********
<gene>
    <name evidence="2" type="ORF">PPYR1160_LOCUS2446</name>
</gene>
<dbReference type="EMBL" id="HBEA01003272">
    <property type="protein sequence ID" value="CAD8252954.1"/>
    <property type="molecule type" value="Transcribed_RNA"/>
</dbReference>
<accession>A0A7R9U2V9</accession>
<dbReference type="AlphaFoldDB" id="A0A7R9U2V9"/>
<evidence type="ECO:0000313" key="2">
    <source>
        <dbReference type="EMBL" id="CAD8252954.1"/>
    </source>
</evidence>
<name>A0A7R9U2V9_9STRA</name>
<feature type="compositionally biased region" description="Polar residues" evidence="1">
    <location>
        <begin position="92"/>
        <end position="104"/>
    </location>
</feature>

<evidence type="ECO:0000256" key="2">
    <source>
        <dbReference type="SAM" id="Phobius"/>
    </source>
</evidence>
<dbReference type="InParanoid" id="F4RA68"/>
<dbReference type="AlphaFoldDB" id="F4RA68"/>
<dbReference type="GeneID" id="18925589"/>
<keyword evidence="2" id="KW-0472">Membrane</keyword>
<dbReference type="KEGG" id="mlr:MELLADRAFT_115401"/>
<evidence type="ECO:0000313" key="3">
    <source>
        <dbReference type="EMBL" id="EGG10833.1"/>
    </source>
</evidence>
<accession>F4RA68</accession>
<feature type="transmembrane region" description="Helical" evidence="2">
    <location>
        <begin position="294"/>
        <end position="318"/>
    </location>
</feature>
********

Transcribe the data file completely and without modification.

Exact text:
<gene>
    <name evidence="2" type="ORF">PPYR1160_LOCUS2446</name>
</gene>
<dbReference type="EMBL" id="HBEA01003272">
    <property type="protein sequence ID" value="CAD8252954.1"/>
    <property type="molecule type" value="Transcribed_RNA"/>
</dbReference>
<accession>A0A7R9U2V9</accession>
<dbReference type="AlphaFoldDB" id="A0A7R9U2V9"/>
<evidence type="ECO:0000313" key="2">
    <source>
        <dbReference type="EMBL" id="CAD8252954.1"/>
    </source>
</evidence>
<name>A0A7R9U2V9_9STRA</name>
<feature type="compositionally biased region" description="Polar residues" evidence="1">
    <location>
        <begin position="92"/>
        <end position="104"/>
    </location>
</feature>

<evidence type="ECO:0000256" key="2">
    <source>
        <dbReference type="SAM" id="Phobius"/>
    </source>
</evidence>
<dbReference type="InParanoid" id="F4RA68"/>
<dbReference type="AlphaFoldDB" id="F4RA68"/>
<dbReference type="GeneID" id="18925589"/>
<keyword evidence="2" id="KW-0472">Membrane</keyword>
<dbReference type="KEGG" id="mlr:MELLADRAFT_115401"/>
<evidence type="ECO:0000313" key="3">
    <source>
        <dbReference type="EMBL" id="EGG10833.1"/>
    </source>
</evidence>
<accession>F4RA68</accession>
<feature type="transmembrane region" description="Helical" evidence="2">
    <location>
        <begin position="294"/>
        <end position="318"/>
    </location>
</feature>